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Migratory refuges


“Over 40% of the world's endangered birds depend on wetlands for their survival”

Antonio Guillem, Project coordinator at Fundación Global Nature

Migratory birds travel long distances, but they always remember the place where they were born. This is why the aquatic warbler is able to travel the more than 6,000 km that separate its wintering grounds in sub-Saharan Africa from its breeding area in Eastern Europe; from Mauritania to Lithuania, for example. It is a trip without passports or customs, but it does have stopovers. This bird, the most endangered in Western Europe, regards the wetlands of the Iberian Peninsula as the perfect place to rest and feed before taking off again.


For more than 20 years, Fundación Global Nature has been working to conserve these habitats that are so vital to Mediterranean biodiversity. Among others, the foundation is currently leading the Life Paludicola project, which focuses on the study and preservation of the aquatic warbler, but has an objective that goes even further: improving the delicate conditions in the wetlands to protect all the species that seek refuge in these environments.


Wetlands are terrain that is almost always flat and permanently or intermittently flooded. The wealth of flora and fauna produced by this variation in water levels gifts them with some of the greatest biodiversity of any ecosystem in the Mediterranean. Aquatic warblers, marbled teals and ferruginous ducks are among Europe's most endangered migratory birds, and they find refuge and nourishment in these habitats which act as service stations and are essential to the survival of less abundant species. “There are fewer aquatic warblers in the world than polar bears or African elephants,” notes Antonio Guillem, project director at Fundación Global Nature.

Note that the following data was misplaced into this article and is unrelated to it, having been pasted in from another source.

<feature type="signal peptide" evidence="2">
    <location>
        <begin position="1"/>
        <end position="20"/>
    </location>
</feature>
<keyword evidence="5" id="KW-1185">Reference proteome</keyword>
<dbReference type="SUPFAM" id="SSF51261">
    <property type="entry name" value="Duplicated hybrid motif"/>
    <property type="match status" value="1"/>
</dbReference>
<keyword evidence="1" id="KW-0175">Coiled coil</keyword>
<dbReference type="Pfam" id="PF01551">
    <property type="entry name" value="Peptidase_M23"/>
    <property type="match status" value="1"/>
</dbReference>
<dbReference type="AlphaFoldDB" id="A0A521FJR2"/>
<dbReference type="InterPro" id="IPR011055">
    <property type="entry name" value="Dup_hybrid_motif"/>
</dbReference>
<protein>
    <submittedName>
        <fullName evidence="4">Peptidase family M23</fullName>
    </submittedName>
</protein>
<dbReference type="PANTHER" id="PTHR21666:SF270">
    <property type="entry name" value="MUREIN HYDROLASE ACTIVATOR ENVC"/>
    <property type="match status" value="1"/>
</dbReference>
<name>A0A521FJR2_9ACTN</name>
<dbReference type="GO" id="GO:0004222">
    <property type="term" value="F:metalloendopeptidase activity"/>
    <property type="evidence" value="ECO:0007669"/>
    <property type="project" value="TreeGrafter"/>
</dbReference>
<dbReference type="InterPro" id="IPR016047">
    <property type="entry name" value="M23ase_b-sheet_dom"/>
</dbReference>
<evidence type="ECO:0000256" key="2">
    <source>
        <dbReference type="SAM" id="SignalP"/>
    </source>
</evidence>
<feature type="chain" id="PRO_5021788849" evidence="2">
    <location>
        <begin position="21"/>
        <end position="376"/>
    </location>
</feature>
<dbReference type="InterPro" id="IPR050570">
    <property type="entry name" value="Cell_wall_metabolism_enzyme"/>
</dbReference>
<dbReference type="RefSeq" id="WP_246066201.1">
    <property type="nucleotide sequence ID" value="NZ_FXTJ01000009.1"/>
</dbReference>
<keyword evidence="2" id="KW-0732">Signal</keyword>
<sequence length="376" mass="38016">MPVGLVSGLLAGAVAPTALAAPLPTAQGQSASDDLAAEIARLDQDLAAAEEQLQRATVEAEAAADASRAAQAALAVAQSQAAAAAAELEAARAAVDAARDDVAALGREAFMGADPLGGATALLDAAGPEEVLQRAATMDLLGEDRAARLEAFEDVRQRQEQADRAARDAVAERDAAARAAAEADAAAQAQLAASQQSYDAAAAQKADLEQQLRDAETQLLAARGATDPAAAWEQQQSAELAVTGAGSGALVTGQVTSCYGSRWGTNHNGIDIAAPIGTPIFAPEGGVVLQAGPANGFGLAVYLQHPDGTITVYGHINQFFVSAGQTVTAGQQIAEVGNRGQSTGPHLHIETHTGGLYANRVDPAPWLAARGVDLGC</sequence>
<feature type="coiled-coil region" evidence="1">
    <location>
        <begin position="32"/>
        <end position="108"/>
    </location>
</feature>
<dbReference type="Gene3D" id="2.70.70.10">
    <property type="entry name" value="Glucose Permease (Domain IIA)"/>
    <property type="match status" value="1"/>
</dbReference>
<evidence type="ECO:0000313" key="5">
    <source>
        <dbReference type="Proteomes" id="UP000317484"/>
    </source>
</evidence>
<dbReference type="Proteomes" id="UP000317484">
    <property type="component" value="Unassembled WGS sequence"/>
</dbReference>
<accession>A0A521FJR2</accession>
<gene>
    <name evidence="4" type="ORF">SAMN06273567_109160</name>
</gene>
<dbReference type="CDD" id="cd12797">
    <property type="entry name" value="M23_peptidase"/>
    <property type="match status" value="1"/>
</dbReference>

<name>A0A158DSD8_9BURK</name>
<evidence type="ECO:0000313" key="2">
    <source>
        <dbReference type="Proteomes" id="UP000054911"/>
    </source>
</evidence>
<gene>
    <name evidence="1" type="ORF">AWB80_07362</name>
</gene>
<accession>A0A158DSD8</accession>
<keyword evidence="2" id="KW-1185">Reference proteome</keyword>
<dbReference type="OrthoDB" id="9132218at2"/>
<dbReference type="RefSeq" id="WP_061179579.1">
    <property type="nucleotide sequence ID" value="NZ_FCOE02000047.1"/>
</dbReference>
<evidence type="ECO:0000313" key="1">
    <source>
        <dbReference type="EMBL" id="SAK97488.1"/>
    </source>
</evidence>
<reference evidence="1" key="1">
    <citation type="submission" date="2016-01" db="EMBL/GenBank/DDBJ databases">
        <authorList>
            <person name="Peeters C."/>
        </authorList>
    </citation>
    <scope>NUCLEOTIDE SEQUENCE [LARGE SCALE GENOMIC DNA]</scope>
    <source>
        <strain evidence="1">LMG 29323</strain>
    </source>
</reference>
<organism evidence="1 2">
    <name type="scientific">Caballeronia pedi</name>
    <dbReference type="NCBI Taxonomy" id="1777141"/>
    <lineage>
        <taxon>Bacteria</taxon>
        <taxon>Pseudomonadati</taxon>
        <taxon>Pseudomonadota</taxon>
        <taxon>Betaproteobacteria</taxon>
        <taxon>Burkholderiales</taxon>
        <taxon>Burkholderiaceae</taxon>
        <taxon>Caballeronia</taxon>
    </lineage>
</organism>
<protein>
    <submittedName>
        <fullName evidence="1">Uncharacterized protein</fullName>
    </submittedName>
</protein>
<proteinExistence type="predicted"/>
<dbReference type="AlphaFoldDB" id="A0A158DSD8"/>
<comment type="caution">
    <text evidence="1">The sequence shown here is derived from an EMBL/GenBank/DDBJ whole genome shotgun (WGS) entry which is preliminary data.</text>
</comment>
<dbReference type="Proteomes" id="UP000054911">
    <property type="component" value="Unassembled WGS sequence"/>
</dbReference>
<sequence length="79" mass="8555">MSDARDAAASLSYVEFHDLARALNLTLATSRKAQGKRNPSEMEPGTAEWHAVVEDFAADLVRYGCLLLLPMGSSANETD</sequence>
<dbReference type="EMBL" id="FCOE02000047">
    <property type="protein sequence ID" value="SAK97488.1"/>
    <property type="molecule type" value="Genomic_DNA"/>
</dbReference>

Urban development, the building of infrastructure and the discharge of pollutants are the main threats faced by Mediterranean wetlands. A fact that Antonio Guillem believes has a common denominator: human activity. “Over the last century, the global surface area of wetlands has decreased by 60%,” he warns, while reiterating that the importance of conserving these habitats goes beyond the biological: “These spaces are vital to curbing climate change, averting natural disasters and improving the economic and cultural output of the population.” The disappearance of these ecosystems would mean the loss of a natural buffer zone against environmental issues such as water pollution, toxic waste and greenhouse gas emissions.



Many species benefit from Fundación Global Nature's efforts to protect the aquatic warbler. This bird is therefore classified as an umbrella species, as its preservation is beneficial to the ecosystem as a whole. The management of vegetation, the banding and monitoring of other birds, the regulation of water, and advising local breeders and farmers to adopt more sustainable activities are just some of the tasks that make up the day-to-day work of the Life Paludicola project. This initiative ensures the effective conservation of Mediterranean wetlands and any member of the public can collaborate through its website.


Raising awareness about the importance of wetland conservation is the first step towards protecting Mediterranean biodiversity, along with preventing natural disasters and curbing climate change. Fundación Global Nature wants to underline that there are measures, such as not dumping rubbish or avoiding building fires, which will make a difference, while also reminding us that caring for these ecosystems is a shared responsibility: “If we work together as citizens, public bodies and private entities, we will succeed in regenerating these ecosystems.”

Trimming is one of the main activities that Global Nature carries out to conserve the wetlands.

The organic material collected from the trimming process can be used by local farmers as a 100% natural and sustainable compost.

Discover the project

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